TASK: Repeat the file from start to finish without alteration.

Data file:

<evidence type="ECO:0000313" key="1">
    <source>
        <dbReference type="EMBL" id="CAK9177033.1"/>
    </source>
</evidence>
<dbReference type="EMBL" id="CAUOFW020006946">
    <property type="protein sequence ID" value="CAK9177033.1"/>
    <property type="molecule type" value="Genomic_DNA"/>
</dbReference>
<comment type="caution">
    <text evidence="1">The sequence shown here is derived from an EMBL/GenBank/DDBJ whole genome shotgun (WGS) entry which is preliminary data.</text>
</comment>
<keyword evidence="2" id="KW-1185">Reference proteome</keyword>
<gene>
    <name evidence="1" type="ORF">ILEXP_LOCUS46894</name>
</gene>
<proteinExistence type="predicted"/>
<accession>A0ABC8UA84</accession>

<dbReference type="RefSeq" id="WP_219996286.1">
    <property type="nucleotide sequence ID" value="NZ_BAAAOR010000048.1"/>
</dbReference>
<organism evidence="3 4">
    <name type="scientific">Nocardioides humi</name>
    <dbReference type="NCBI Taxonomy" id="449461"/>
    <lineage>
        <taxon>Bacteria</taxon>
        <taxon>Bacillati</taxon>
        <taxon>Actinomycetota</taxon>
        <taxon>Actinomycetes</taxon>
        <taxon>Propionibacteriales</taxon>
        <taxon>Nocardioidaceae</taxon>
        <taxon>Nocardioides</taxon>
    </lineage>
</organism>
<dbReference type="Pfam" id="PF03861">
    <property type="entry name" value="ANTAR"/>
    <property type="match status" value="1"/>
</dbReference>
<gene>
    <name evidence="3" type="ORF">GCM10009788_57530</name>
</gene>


<evidence type="ECO:0000313" key="1">
    <source>
        <dbReference type="EMBL" id="CAK9177033.1"/>
    </source>
</evidence>
<dbReference type="EMBL" id="CAUOFW020006946">
    <property type="protein sequence ID" value="CAK9177033.1"/>
    <property type="molecule type" value="Genomic_DNA"/>
</dbReference>
<comment type="caution">
    <text evidence="1">The sequence shown here is derived from an EMBL/GenBank/DDBJ whole genome shotgun (WGS) entry which is preliminary data.</text>
</comment>
<keyword evidence="2" id="KW-1185">Reference proteome</keyword>
<gene>
    <name evidence="1" type="ORF">ILEXP_LOCUS46894</name>
</gene>
<proteinExistence type="predicted"/>
<accession>A0ABC8UA84</accession>

<dbReference type="RefSeq" id="WP_219996286.1">
    <property type="nucleotide sequence ID" value="NZ_BAAAOR010000048.1"/>
</dbReference>
<organism evidence="3 4">
    <name type="scientific">Nocardioides humi</name>
    <dbReference type="NCBI Taxonomy" id="449461"/>
    <lineage>
        <taxon>Bacteria</taxon>
        <taxon>Bacillati</taxon>
        <taxon>Actinomycetota</taxon>
        <taxon>Actinomycetes</taxon>
        <taxon>Propionibacteriales</taxon>
        <taxon>Nocardioidaceae</taxon>
        <taxon>Nocardioides</taxon>
    </lineage>
</organism>
<dbReference type="Pfam" id="PF03861">
    <property type="entry name" value="ANTAR"/>
    <property type="match status" value="1"/>
</dbReference>
<gene>
    <name evidence="3" type="ORF">GCM10009788_57530</name>
</gene>